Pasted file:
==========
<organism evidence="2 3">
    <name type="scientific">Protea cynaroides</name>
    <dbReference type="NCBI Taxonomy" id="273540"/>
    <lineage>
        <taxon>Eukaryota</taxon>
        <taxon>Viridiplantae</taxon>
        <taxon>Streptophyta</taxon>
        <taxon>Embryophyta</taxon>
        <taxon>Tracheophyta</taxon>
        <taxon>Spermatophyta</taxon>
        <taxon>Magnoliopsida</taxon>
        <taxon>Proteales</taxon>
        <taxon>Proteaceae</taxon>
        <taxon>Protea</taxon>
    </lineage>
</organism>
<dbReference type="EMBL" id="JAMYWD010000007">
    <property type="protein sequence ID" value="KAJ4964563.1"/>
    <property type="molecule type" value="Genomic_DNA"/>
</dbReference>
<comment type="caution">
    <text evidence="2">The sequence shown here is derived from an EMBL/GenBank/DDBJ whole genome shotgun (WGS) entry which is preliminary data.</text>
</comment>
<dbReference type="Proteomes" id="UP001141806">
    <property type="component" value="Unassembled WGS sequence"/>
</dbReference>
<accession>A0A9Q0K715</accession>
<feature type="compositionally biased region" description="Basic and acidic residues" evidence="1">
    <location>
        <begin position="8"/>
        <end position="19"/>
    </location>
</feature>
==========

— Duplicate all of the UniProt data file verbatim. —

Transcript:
<organism evidence="2 3">
    <name type="scientific">Protea cynaroides</name>
    <dbReference type="NCBI Taxonomy" id="273540"/>
    <lineage>
        <taxon>Eukaryota</taxon>
        <taxon>Viridiplantae</taxon>
        <taxon>Streptophyta</taxon>
        <taxon>Embryophyta</taxon>
        <taxon>Tracheophyta</taxon>
        <taxon>Spermatophyta</taxon>
        <taxon>Magnoliopsida</taxon>
        <taxon>Proteales</taxon>
        <taxon>Proteaceae</taxon>
        <taxon>Protea</taxon>
    </lineage>
</organism>
<dbReference type="EMBL" id="JAMYWD010000007">
    <property type="protein sequence ID" value="KAJ4964563.1"/>
    <property type="molecule type" value="Genomic_DNA"/>
</dbReference>
<comment type="caution">
    <text evidence="2">The sequence shown here is derived from an EMBL/GenBank/DDBJ whole genome shotgun (WGS) entry which is preliminary data.</text>
</comment>
<dbReference type="Proteomes" id="UP001141806">
    <property type="component" value="Unassembled WGS sequence"/>
</dbReference>
<accession>A0A9Q0K715</accession>
<feature type="compositionally biased region" description="Basic and acidic residues" evidence="1">
    <location>
        <begin position="8"/>
        <end position="19"/>
    </location>
</feature>